- damage to the heart,
- inflammation related to the heart,
- abnormal blood electrolytes, and
- many other heart-related conditions.
When should you get an ECG test?
Typically, your doctor will recommend an ECG if you’re experiencing symptoms that could be related to a heart problem.
This may include symptoms like
- chest pains,
- shortness of breath, or
If you are experiencing the above symptoms and are having a medical emergency, please call ‘911’.
These symptoms may or may not be related to a cardiovascular issue, but taking an ECG test is one of the simplest ways to determine whether or not that is the case.
[Image description: A person has their eyes shut and appear to be distressed. They place one hand on the left side of their chest and the other hand on their forehead.]
If you experience chest pains, dizziness, or any of the symptoms mentioned above consult your doctor as soon as possible. If you are having a medical emergency please call ‘911’.
When to seek medical advice
If you’ve experienced any of the above-mentioned symptoms you should contact a healthcare provider as soon as possible to begin diagnosing the issue.
If you’ve had a history of heart disease in your family or may have suffered a heart attack in the past, then it’s important to seek medical advice as soon as you begin to notice any of the above symptoms.
You may need a series of tests to determine the specific nature of your condition, including an electroencephalogram (EEG) in some cases.
For people who have recently experienced a seizure, getting an ECG alongside an EEG may be useful. This is due to the fact that the symptoms of brain and heart conditions may be similar, but also because brain and heart conditions may overlap, and ruling out one or the other is often essential before deciding on how to diagnose and provide treatment.
9 questions to ask your doctor if you think you’re having seizures. Download our “Preparing for your appointment” worksheet.
[Image description: Two doctors are on either side of a patient. One doctor is reading data from a sphygmomanometer, which is attached to the patient. The patient has multiple electrodes attached to his chest, whilst he moves on an exercise machine. The other doctor is looking at data that appears on the machine.]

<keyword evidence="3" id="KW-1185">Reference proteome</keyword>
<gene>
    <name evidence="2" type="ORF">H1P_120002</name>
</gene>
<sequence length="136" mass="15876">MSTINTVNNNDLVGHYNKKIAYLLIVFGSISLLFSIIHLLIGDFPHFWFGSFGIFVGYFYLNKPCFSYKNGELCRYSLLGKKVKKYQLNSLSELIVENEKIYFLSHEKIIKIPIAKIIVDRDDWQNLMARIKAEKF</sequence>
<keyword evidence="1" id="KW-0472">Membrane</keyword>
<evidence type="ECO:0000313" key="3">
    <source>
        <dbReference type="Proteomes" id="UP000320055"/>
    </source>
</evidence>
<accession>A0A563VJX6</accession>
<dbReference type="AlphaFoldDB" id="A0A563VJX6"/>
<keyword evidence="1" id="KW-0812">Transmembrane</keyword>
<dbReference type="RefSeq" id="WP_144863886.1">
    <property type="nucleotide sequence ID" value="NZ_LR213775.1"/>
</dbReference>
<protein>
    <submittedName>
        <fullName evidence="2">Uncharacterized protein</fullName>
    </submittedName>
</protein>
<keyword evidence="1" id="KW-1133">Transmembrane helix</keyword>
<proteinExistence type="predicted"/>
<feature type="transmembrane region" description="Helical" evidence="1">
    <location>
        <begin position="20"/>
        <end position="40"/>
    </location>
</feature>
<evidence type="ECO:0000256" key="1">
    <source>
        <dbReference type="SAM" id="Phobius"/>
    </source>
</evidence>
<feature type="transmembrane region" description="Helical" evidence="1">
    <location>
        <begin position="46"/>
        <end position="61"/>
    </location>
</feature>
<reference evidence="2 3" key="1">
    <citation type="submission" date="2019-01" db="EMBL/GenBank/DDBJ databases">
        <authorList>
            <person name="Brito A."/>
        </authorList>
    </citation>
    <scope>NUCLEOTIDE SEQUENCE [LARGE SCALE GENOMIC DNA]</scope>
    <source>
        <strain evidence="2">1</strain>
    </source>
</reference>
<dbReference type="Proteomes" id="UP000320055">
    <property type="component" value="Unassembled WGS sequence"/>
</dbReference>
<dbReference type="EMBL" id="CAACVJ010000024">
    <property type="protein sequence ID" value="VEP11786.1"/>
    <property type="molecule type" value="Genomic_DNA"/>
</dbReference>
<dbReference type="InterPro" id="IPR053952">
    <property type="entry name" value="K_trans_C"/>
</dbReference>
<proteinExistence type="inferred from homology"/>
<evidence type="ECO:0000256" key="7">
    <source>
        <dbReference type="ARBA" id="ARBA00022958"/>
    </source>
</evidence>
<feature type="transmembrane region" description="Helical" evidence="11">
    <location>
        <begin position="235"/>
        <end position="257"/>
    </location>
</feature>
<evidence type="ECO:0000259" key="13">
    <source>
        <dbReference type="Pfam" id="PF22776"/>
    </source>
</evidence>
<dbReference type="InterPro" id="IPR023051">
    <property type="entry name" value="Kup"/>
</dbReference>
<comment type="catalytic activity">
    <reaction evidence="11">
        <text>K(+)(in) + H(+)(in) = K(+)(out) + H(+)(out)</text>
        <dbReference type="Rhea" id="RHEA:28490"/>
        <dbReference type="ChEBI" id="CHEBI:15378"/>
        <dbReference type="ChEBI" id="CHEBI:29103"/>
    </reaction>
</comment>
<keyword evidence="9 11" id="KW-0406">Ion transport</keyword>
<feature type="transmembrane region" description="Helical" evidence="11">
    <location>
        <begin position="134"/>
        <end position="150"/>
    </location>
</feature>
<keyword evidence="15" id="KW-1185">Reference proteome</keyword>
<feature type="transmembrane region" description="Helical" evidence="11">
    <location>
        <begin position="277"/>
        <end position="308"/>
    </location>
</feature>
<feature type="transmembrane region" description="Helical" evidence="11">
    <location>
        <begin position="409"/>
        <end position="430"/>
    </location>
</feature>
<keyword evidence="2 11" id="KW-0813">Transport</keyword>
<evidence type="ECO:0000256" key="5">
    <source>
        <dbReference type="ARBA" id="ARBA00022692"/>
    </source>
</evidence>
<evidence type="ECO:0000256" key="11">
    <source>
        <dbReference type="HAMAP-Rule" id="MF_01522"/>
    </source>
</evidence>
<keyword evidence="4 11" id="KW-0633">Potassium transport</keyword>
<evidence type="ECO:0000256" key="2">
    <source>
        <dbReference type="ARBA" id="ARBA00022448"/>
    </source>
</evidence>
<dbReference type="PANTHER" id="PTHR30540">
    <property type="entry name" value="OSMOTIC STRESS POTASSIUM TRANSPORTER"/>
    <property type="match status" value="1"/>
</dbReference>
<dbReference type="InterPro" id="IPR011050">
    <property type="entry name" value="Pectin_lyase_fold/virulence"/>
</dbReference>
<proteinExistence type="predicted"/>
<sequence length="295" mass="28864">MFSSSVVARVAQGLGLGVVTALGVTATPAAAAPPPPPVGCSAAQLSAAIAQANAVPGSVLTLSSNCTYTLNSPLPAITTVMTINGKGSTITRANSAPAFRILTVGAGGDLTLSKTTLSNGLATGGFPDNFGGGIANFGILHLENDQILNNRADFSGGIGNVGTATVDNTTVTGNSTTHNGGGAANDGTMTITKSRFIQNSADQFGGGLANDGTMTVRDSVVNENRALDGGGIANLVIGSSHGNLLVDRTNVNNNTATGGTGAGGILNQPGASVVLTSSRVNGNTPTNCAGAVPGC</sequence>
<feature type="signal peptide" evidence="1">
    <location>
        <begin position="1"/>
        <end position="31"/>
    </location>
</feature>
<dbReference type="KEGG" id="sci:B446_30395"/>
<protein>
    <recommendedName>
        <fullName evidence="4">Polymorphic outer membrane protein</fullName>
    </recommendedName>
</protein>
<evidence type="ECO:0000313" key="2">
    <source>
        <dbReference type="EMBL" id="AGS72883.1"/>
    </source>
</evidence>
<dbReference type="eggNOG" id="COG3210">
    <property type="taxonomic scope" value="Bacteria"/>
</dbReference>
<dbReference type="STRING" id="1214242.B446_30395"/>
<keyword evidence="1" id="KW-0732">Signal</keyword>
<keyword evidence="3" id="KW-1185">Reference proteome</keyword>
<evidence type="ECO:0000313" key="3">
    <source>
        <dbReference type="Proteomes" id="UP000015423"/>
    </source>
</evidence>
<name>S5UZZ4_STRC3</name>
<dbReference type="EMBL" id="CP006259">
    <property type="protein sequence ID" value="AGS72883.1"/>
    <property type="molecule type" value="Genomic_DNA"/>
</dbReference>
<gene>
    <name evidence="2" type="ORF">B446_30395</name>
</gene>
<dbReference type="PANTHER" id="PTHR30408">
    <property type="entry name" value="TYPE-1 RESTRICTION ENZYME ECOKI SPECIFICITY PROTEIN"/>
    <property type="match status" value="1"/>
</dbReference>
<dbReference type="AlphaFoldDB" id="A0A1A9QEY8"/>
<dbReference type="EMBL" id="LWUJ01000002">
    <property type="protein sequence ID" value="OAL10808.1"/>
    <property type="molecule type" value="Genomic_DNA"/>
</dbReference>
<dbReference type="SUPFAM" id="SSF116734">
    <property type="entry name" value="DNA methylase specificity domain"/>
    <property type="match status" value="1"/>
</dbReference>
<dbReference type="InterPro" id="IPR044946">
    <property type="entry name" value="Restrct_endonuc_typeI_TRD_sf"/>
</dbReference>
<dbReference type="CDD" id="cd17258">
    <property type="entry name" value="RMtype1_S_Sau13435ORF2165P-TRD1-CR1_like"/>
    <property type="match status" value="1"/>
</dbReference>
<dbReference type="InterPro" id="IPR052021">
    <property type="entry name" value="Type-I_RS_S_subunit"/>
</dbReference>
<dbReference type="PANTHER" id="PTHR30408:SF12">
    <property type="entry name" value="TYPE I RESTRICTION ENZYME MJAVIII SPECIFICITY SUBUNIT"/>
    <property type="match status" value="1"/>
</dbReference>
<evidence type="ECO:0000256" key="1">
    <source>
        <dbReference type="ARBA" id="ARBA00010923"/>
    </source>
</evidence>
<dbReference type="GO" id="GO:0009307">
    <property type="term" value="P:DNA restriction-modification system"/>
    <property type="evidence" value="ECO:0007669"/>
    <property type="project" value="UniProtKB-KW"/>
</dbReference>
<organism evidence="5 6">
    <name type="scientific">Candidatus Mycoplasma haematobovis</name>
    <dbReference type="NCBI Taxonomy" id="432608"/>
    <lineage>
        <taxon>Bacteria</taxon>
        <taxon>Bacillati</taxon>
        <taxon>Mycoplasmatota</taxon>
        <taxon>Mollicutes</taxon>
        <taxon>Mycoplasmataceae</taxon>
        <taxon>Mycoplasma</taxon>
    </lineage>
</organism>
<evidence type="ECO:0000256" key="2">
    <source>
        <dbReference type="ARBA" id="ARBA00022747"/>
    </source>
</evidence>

Types of ECG tests
- Resting ECG — performed while lying down and is the most common type. This is performed at a clinic or hospital and takes around 10 minutes
- Stress or exercise ECG — carried out while on an exercise bike or treadmill. This is performed at a clinic or hospital and goes for around 30 minutes
- Ambulatory ECG (also known as Holter monitoring) — only 3-5 electrodes are connected to a small, portable device allowing freedom of movement. This testing is primarily done in the home and lasts for 24 hours
- Long-term ambulatory ECG (also known as multi-day Holter monitoring) — takes place over a longer period of time and can only be done with a portable device. This testing is primarily done in the home and lasts between 3 and 10 days
[Image description: A person is sitting down and has three electrodes attached to their chest. In their hand, they are holding an ambulatory ECG device that is attached to the electrodes.]
How to prepare for an ECG test
ECG tests are non-invasive and painless. Typically, you’ll be asked to lay down while the test is administered. During that time, you may be asked to remain still by breathing normally and trying to relax. At the end of the test, the electrodes are removed and the results will be reviewed by your doctor and explained to you at your follow-up appointment.
Before starting the test, there are a few things you should do to prepare in order to ensure an effective and comfortable test experience. The following suggestions can be treated as a checklist for ECG tests in a hospital or clinic.
- Avoid oily skin creams and other topical products, as these can make it difficult to attach the electrodes to your skin
- Keep your clothing simple and avoid full-length hosiery or bodysuits. Remember that you will need access to your arms, legs, and chest in order to attach the electrodes
- Breathe normally. Though you will be asked to lay as still as possible, you should also breathe as you normally would so that your heart rate can be measured in its normal state
[Image description: Illustration of a patient wearing numerous electrodes on their chest connected to a machine, which records the heart’s electrical activity. A doctor is analysing the ECG results. A characteristic ECG signal appears above the doctor and patient.]
A: Yes. The abbreviations ECG and EKG both refer to electrocardiograms. EKG is based on the German spelling and commonly used in the US whereas ECG is based on British/Australian English spelling. They are often used interchangeably in most languages.
A: Some patients may experience a mild skin rash where the electrodes were placed, however, these mostly disappear after a few days. There are no known side effects from the test itself as it is a non-invasive procedure.
A: Doing these tests together helps create a comprehensive picture of your brain and heart health. This is helpful for ruling out heart or brain conditions and narrowing in on conditions with a single test.
A: Yes, it is recommended to shave your chest area on the morning of your appointment. A clean-shaven chest ensures that the ECG stickers don’t come off and ensures higher recording quality.